No amount of Indian diplomacy could effectively change this reality so long as India remained the one country that suffered Islamic militancy. And while the threat to India remains grim and unrelenting, it is my belief that Islam has sensed that the unyielding buoyancy of the Hindu majority can only perpetuate a stalemate, if not outright defeat. That Hindus are doing financially well all over the world is no secret; what is more important is that they are flourishing in all frontier areas of knowledge, science and technology.
More importantly, they are determined to remain rooted in their civilizational moorings, and to ensure that within India, the autochthonous tradition receives its legitimate due as foundational ethos of the nation state. This determination is backed by a willingness to use power (force) where and when necessary. It is pertinent to note that though Hindus have never used force to spread their dharma (moral law), they have always been cognizant of the need for power to protect dharma…
Europe, on the other hand, is soft, supine, and extremely vulnerable. Its vulnerability has been aggravated by its inability to comprehend the nature of the threat it faces… As of now, therefore, Europe seems like a cakewalk. It is timid and does not want to provoke Islam. Then, decades of immigration from North Africa and other Muslim countries have bequeathed each European nation with a sizeable Muslim population that is religiously and ethnically distinct from the native population and is resolutely opposed to assimilation. And here lies the crux of the problem. Even in its most quietist phases, Islam resists change, moderation, dilution. It is unembarrassed about its medieval world-view and virulently opposed to the provision of a secular space in which the individual may exercise freedom from State and Clergy alike. Islam cares little for democracy and such modern niceties, and as a corollary, is readily galvanized in defense of the faith.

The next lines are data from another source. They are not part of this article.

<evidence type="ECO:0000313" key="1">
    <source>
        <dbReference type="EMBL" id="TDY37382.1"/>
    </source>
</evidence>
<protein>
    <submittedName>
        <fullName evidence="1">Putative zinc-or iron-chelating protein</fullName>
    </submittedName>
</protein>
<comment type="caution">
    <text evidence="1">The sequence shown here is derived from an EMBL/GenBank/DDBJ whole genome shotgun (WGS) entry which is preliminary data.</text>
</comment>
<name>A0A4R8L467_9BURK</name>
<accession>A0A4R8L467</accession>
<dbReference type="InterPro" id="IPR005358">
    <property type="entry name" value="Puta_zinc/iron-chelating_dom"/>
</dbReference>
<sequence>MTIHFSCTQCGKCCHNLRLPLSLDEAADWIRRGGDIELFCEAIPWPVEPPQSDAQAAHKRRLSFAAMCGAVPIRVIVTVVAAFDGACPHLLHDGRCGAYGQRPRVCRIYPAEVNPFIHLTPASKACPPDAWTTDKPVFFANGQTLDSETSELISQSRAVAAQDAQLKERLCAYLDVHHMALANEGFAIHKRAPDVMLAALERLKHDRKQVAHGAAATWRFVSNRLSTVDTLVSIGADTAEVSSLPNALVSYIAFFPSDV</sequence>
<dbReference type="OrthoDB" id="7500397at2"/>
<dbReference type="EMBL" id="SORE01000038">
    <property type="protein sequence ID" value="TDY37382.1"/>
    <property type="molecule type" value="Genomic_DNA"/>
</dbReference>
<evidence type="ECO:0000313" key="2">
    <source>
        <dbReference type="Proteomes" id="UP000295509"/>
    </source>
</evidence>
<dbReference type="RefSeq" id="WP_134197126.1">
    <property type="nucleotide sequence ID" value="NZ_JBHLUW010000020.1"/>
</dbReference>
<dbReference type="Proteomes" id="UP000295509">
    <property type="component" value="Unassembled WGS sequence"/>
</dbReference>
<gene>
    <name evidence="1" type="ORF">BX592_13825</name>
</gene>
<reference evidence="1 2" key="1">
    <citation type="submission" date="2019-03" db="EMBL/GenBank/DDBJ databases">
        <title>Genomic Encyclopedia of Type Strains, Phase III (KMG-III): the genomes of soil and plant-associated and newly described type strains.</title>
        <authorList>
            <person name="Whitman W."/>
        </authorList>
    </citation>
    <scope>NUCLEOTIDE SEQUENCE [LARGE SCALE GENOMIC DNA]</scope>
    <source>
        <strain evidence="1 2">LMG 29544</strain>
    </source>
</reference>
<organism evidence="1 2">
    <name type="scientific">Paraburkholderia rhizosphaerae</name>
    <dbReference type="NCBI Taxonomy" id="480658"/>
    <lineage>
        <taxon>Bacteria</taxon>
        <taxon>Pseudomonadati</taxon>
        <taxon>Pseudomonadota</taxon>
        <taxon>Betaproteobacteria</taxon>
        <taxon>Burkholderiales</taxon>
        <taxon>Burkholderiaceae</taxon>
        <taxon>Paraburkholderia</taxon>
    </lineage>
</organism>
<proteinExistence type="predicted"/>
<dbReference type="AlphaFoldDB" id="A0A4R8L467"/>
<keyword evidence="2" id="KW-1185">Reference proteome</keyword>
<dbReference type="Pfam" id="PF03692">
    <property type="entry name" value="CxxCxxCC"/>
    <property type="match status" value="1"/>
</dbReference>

Meanwhile, America's new overtures to Pakistan raise some interesting questions. There is speculation that the stage is being set for a possible strike on Iran. Given the problem of holding Iraq, one does not know what Washington could gain by such action. But if it happens, it could suggest a diabolical plan to eliminate all but the most deadly Sunni regimes ruled by friendly dictators. A disturbing thought.
From the PIONEER, March 23, 2004, New Delhi